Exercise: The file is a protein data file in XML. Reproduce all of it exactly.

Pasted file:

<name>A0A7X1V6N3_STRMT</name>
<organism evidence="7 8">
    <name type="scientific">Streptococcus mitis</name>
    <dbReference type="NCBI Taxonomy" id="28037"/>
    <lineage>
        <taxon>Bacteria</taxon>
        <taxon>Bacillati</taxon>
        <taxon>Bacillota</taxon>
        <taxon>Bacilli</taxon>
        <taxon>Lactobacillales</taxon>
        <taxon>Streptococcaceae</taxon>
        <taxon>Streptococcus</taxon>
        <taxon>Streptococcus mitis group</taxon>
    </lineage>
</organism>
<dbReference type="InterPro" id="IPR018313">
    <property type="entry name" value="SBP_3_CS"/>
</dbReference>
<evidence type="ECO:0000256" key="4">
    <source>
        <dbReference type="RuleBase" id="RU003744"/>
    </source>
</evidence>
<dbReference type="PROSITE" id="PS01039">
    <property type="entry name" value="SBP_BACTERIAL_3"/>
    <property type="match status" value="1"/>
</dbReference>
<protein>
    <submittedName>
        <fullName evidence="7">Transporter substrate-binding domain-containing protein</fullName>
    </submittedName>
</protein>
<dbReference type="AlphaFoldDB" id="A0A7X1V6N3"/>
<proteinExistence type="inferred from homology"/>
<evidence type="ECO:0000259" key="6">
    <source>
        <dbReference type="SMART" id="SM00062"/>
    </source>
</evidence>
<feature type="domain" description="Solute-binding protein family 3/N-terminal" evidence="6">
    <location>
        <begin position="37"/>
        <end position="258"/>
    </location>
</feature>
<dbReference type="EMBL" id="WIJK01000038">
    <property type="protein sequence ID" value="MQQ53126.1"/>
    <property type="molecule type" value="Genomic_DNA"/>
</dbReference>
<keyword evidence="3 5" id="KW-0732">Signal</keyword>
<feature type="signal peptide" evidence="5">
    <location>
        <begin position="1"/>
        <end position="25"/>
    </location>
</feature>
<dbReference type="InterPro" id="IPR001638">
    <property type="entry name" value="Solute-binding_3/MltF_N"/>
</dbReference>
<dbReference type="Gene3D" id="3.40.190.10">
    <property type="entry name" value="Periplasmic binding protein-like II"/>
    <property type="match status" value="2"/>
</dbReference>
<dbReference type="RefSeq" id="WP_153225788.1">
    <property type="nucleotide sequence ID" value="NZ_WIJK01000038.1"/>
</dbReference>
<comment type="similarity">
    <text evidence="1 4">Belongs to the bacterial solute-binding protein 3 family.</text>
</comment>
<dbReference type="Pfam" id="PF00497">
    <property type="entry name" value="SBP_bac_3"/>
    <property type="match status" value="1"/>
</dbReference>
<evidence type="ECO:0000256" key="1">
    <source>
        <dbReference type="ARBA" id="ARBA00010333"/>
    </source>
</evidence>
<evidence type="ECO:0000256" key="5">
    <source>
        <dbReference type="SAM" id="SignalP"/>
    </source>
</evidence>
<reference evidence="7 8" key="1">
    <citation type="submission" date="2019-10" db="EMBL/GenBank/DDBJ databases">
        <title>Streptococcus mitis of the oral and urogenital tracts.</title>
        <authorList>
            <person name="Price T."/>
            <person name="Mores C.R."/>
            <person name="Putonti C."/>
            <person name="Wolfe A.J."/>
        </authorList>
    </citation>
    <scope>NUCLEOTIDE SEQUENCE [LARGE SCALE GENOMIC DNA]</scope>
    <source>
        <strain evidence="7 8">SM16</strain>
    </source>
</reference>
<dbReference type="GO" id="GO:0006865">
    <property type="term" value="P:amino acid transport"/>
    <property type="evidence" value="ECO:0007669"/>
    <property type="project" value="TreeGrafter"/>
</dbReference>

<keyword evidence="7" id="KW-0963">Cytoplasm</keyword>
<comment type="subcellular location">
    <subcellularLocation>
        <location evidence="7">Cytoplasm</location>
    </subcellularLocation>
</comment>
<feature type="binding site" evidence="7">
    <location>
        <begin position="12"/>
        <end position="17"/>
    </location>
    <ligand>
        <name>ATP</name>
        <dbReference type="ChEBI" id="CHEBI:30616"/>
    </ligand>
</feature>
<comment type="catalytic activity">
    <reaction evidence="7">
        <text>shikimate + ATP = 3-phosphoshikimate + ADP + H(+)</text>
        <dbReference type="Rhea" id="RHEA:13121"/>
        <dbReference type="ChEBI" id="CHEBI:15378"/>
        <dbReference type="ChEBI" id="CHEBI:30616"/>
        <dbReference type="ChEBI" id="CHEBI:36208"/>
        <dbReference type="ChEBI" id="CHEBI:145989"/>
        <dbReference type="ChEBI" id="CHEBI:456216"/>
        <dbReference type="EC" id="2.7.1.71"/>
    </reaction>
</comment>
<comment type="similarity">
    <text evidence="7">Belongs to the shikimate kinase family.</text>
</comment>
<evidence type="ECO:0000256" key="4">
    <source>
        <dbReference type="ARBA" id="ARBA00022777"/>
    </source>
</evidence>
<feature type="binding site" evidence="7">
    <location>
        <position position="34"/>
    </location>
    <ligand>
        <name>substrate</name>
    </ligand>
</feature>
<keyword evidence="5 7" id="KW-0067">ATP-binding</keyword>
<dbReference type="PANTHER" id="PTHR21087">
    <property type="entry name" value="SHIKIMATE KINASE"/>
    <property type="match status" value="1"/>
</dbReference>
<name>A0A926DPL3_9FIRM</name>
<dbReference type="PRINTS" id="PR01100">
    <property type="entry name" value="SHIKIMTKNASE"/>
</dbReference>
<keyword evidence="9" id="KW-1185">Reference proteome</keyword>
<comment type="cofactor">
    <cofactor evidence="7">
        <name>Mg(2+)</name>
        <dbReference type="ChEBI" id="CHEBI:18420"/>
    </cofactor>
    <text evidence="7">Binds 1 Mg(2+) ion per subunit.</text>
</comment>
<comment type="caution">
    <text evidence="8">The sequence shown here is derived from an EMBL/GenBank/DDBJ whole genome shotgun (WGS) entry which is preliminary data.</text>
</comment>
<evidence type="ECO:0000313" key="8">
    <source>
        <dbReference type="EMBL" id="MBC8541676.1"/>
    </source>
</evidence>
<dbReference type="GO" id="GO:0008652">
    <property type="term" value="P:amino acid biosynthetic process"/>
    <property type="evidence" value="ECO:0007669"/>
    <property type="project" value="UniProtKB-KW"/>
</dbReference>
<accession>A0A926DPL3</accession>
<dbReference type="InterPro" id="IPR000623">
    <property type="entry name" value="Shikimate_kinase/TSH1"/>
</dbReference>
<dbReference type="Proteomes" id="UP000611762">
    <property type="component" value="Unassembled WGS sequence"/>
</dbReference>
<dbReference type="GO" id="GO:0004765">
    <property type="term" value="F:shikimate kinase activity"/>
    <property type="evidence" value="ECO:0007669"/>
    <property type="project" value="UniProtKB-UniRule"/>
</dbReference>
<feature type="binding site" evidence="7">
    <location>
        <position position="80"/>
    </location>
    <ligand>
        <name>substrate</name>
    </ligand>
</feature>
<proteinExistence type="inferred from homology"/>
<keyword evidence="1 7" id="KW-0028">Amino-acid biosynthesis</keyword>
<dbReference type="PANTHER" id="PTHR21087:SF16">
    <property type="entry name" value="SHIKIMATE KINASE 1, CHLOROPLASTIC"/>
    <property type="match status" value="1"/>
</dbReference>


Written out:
<name>A0A7X1V6N3_STRMT</name>
<organism evidence="7 8">
    <name type="scientific">Streptococcus mitis</name>
    <dbReference type="NCBI Taxonomy" id="28037"/>
    <lineage>
        <taxon>Bacteria</taxon>
        <taxon>Bacillati</taxon>
        <taxon>Bacillota</taxon>
        <taxon>Bacilli</taxon>
        <taxon>Lactobacillales</taxon>
        <taxon>Streptococcaceae</taxon>
        <taxon>Streptococcus</taxon>
        <taxon>Streptococcus mitis group</taxon>
    </lineage>
</organism>
<dbReference type="InterPro" id="IPR018313">
    <property type="entry name" value="SBP_3_CS"/>
</dbReference>
<evidence type="ECO:0000256" key="4">
    <source>
        <dbReference type="RuleBase" id="RU003744"/>
    </source>
</evidence>
<dbReference type="PROSITE" id="PS01039">
    <property type="entry name" value="SBP_BACTERIAL_3"/>
    <property type="match status" value="1"/>
</dbReference>
<protein>
    <submittedName>
        <fullName evidence="7">Transporter substrate-binding domain-containing protein</fullName>
    </submittedName>
</protein>
<dbReference type="AlphaFoldDB" id="A0A7X1V6N3"/>
<proteinExistence type="inferred from homology"/>
<evidence type="ECO:0000259" key="6">
    <source>
        <dbReference type="SMART" id="SM00062"/>
    </source>
</evidence>
<feature type="domain" description="Solute-binding protein family 3/N-terminal" evidence="6">
    <location>
        <begin position="37"/>
        <end position="258"/>
    </location>
</feature>
<dbReference type="EMBL" id="WIJK01000038">
    <property type="protein sequence ID" value="MQQ53126.1"/>
    <property type="molecule type" value="Genomic_DNA"/>
</dbReference>
<keyword evidence="3 5" id="KW-0732">Signal</keyword>
<feature type="signal peptide" evidence="5">
    <location>
        <begin position="1"/>
        <end position="25"/>
    </location>
</feature>
<dbReference type="InterPro" id="IPR001638">
    <property type="entry name" value="Solute-binding_3/MltF_N"/>
</dbReference>
<dbReference type="Gene3D" id="3.40.190.10">
    <property type="entry name" value="Periplasmic binding protein-like II"/>
    <property type="match status" value="2"/>
</dbReference>
<dbReference type="RefSeq" id="WP_153225788.1">
    <property type="nucleotide sequence ID" value="NZ_WIJK01000038.1"/>
</dbReference>
<comment type="similarity">
    <text evidence="1 4">Belongs to the bacterial solute-binding protein 3 family.</text>
</comment>
<dbReference type="Pfam" id="PF00497">
    <property type="entry name" value="SBP_bac_3"/>
    <property type="match status" value="1"/>
</dbReference>
<evidence type="ECO:0000256" key="1">
    <source>
        <dbReference type="ARBA" id="ARBA00010333"/>
    </source>
</evidence>
<evidence type="ECO:0000256" key="5">
    <source>
        <dbReference type="SAM" id="SignalP"/>
    </source>
</evidence>
<reference evidence="7 8" key="1">
    <citation type="submission" date="2019-10" db="EMBL/GenBank/DDBJ databases">
        <title>Streptococcus mitis of the oral and urogenital tracts.</title>
        <authorList>
            <person name="Price T."/>
            <person name="Mores C.R."/>
            <person name="Putonti C."/>
            <person name="Wolfe A.J."/>
        </authorList>
    </citation>
    <scope>NUCLEOTIDE SEQUENCE [LARGE SCALE GENOMIC DNA]</scope>
    <source>
        <strain evidence="7 8">SM16</strain>
    </source>
</reference>
<dbReference type="GO" id="GO:0006865">
    <property type="term" value="P:amino acid transport"/>
    <property type="evidence" value="ECO:0007669"/>
    <property type="project" value="TreeGrafter"/>
</dbReference>

<keyword evidence="7" id="KW-0963">Cytoplasm</keyword>
<comment type="subcellular location">
    <subcellularLocation>
        <location evidence="7">Cytoplasm</location>
    </subcellularLocation>
</comment>
<feature type="binding site" evidence="7">
    <location>
        <begin position="12"/>
        <end position="17"/>
    </location>
    <ligand>
        <name>ATP</name>
        <dbReference type="ChEBI" id="CHEBI:30616"/>
    </ligand>
</feature>
<comment type="catalytic activity">
    <reaction evidence="7">
        <text>shikimate + ATP = 3-phosphoshikimate + ADP + H(+)</text>
        <dbReference type="Rhea" id="RHEA:13121"/>
        <dbReference type="ChEBI" id="CHEBI:15378"/>
        <dbReference type="ChEBI" id="CHEBI:30616"/>
        <dbReference type="ChEBI" id="CHEBI:36208"/>
        <dbReference type="ChEBI" id="CHEBI:145989"/>
        <dbReference type="ChEBI" id="CHEBI:456216"/>
        <dbReference type="EC" id="2.7.1.71"/>
    </reaction>
</comment>
<comment type="similarity">
    <text evidence="7">Belongs to the shikimate kinase family.</text>
</comment>
<evidence type="ECO:0000256" key="4">
    <source>
        <dbReference type="ARBA" id="ARBA00022777"/>
    </source>
</evidence>
<feature type="binding site" evidence="7">
    <location>
        <position position="34"/>
    </location>
    <ligand>
        <name>substrate</name>
    </ligand>
</feature>
<keyword evidence="5 7" id="KW-0067">ATP-binding</keyword>
<dbReference type="PANTHER" id="PTHR21087">
    <property type="entry name" value="SHIKIMATE KINASE"/>
    <property type="match status" value="1"/>
</dbReference>
<name>A0A926DPL3_9FIRM</name>
<dbReference type="PRINTS" id="PR01100">
    <property type="entry name" value="SHIKIMTKNASE"/>
</dbReference>
<keyword evidence="9" id="KW-1185">Reference proteome</keyword>
<comment type="cofactor">
    <cofactor evidence="7">
        <name>Mg(2+)</name>
        <dbReference type="ChEBI" id="CHEBI:18420"/>
    </cofactor>
    <text evidence="7">Binds 1 Mg(2+) ion per subunit.</text>
</comment>
<comment type="caution">
    <text evidence="8">The sequence shown here is derived from an EMBL/GenBank/DDBJ whole genome shotgun (WGS) entry which is preliminary data.</text>
</comment>
<evidence type="ECO:0000313" key="8">
    <source>
        <dbReference type="EMBL" id="MBC8541676.1"/>
    </source>
</evidence>
<dbReference type="GO" id="GO:0008652">
    <property type="term" value="P:amino acid biosynthetic process"/>
    <property type="evidence" value="ECO:0007669"/>
    <property type="project" value="UniProtKB-KW"/>
</dbReference>
<accession>A0A926DPL3</accession>
<dbReference type="InterPro" id="IPR000623">
    <property type="entry name" value="Shikimate_kinase/TSH1"/>
</dbReference>
<dbReference type="Proteomes" id="UP000611762">
    <property type="component" value="Unassembled WGS sequence"/>
</dbReference>
<dbReference type="GO" id="GO:0004765">
    <property type="term" value="F:shikimate kinase activity"/>
    <property type="evidence" value="ECO:0007669"/>
    <property type="project" value="UniProtKB-UniRule"/>
</dbReference>
<feature type="binding site" evidence="7">
    <location>
        <position position="80"/>
    </location>
    <ligand>
        <name>substrate</name>
    </ligand>
</feature>
<proteinExistence type="inferred from homology"/>
<keyword evidence="1 7" id="KW-0028">Amino-acid biosynthesis</keyword>
<dbReference type="PANTHER" id="PTHR21087:SF16">
    <property type="entry name" value="SHIKIMATE KINASE 1, CHLOROPLASTIC"/>
    <property type="match status" value="1"/>
</dbReference>